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Latitude: 51.8869 / 51°53'12"N
Longitude: 0.5563 / 0°33'22"E
OS Eastings: 576023
OS Northings: 224016
OS Grid: TL760240
Mapcode National: GBR PHQ.PGP
Mapcode Global: VHJJB.LTGW
Plus Code: 9F32VHP4+QG
Entry Name: 75, Bradford Street
Listing Date: 22 March 1957
Source: Historic England
Source ID: 1122549
English Heritage Legacy ID: 113660
Location: Braintree, Essex, CM7
Electoral Ward/Division: Bocking South
Built-Up Area: Braintree
Traditional County: Essex
Lieutenancy Area (Ceremonial County): Essex
Church of England Parish: Bocking St Peter
Church of England Diocese: Chelmsford
691/3/37 BRADFORD STREET
A house dating from the C14 with with C18, C19 and C20 additions and alterations.
MATERIALS: Timber framed with rendered infill. Plain tiles to the roof. Brick extensions.
PLAN: Original building is of two cells with two storeys. Extensions added to north, south and west elevations.
EXTERIOR: The tiled roof is gabled at the east end fronting Bradford Street and hipped with a gablet at the west end, and has a brick chimney stack on the north slope. The Bradford Street elevation has exposed timber framing in the gable and evidence of the former jetty at first floor level which has been underbuilt. It also has two eight-over-eight sash windows at ground floor level and a similar window at first floor level. The south elevation has rendered walling and C20 lean-to porch at ground floor level and exposed vertical timber studding and a tension brace at first floor level. The first floor of this elevation also has a two-light C14 window with an elaborate timber tracery head and a six-over-six sash window. Along the north elevation facing Woolpack Lane is a C18 century lean-to extension with a catslide roof extending over and three C20 windows. To the west end is a brick extension.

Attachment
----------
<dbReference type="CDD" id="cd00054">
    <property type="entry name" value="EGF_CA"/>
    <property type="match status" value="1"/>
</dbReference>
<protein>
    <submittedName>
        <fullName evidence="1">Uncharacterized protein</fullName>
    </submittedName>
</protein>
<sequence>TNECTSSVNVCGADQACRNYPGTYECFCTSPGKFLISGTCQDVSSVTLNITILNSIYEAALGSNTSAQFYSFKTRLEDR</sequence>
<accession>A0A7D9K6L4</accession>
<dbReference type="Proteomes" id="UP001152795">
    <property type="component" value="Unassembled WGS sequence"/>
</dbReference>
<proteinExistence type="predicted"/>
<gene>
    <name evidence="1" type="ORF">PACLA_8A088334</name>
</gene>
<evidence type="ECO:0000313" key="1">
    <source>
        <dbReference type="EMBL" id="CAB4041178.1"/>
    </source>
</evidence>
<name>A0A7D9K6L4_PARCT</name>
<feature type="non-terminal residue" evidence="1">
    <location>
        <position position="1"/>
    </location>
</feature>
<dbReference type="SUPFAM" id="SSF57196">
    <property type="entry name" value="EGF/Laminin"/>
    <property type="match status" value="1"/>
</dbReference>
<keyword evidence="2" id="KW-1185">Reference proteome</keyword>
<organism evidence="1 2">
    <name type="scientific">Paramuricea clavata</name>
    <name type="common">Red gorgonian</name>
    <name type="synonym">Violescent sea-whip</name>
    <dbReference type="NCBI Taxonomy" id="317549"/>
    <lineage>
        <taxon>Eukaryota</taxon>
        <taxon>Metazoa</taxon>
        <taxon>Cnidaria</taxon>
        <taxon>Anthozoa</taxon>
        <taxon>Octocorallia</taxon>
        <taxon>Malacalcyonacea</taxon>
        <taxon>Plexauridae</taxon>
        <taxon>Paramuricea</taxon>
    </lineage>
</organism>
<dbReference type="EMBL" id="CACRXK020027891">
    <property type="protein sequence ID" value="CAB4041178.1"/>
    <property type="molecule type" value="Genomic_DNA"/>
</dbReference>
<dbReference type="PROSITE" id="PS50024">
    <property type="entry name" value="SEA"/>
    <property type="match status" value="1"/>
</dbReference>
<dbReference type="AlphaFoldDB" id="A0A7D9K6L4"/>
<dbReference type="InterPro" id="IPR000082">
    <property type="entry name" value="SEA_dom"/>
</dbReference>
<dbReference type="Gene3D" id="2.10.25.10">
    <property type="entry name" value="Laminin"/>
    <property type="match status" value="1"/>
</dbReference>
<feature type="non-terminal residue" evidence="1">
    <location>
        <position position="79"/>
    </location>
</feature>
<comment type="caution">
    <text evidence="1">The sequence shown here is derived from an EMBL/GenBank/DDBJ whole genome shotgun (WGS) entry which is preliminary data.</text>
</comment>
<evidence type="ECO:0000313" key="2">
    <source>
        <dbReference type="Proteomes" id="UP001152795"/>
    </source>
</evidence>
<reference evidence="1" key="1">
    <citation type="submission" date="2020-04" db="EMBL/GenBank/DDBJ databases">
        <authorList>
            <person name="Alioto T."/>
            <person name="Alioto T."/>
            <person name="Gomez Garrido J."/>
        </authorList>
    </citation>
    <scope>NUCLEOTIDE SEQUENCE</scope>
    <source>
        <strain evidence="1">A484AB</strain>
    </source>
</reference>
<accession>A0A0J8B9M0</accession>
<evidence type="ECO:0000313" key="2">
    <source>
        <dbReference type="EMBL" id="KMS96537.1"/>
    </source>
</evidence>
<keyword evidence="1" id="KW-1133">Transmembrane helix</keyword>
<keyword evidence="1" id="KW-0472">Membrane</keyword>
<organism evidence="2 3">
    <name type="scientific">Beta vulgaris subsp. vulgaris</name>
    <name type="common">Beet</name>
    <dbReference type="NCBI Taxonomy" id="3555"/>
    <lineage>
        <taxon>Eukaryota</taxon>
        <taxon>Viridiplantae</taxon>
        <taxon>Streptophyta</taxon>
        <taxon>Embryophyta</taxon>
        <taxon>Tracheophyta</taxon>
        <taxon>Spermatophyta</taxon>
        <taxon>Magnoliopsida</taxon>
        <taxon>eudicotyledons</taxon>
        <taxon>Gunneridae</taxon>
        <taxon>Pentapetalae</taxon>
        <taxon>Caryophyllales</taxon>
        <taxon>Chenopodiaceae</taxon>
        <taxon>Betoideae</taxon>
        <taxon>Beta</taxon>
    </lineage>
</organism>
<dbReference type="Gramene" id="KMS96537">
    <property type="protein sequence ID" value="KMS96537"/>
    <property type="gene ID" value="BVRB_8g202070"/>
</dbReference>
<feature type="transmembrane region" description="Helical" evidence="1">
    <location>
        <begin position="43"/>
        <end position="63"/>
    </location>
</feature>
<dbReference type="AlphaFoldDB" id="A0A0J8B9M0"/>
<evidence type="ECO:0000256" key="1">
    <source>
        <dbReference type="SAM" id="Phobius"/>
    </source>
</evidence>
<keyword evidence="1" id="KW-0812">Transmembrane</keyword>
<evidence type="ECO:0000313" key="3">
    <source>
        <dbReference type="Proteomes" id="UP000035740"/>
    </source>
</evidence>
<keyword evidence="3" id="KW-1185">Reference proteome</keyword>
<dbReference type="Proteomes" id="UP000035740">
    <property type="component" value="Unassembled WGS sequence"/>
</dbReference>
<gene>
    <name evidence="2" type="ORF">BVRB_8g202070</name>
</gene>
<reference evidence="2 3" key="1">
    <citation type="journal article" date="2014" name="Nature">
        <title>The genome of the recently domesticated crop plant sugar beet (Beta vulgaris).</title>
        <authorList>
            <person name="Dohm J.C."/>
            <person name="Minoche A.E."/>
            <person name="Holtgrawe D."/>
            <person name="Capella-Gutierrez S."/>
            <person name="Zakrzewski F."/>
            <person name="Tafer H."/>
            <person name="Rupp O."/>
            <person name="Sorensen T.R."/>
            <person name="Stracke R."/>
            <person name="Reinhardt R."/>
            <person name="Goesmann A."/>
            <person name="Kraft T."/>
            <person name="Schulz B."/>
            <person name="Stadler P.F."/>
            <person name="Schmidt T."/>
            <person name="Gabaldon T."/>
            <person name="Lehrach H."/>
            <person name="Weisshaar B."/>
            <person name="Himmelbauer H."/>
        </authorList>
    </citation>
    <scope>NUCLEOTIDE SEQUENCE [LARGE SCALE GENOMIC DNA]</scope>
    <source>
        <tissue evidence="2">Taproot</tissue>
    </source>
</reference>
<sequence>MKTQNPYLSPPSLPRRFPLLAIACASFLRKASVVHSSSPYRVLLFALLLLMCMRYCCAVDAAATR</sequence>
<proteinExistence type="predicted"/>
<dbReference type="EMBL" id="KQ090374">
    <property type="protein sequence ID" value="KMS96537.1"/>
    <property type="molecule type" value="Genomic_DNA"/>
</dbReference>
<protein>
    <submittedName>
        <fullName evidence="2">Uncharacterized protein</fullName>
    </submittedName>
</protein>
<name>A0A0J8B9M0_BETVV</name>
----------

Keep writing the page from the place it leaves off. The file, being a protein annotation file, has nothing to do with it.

INTERIOR: Studding is evident to the south and west walls at first floor level and arched braces to the central truss supporting a crown post with a moulded cap and base, four-way bracing and a double-jowled head clasping the collar purlin. There are faint traces of soot blackening to the hipped end of the roof
HISTORY: This building dates from C14. Whilst it is now a house, the fact that its first floor appears to have had no internal partitions suggests that it might originally have had some non-domestic use.
SOURCES: RCHME, An Inventory of the Historical Monuments in Essex North West, 1916, Vol. 1. Essex County Council, Historic Towns in Essex, Bocking, Historic Towns Assessment Report, 1999.
REASONS FOR DESIGNATION DECISION: This building is designated at Grade II* for the following principal reasons.
* A rare survival of a building dating from the early C14, and therefore a particularly important building of more than special interest.
* The survival of an intact C14 timber frame, including a complete window with timber tracery to its upper body.
This text is from the original listing, and may not necessarily reflect the current setting of the building.
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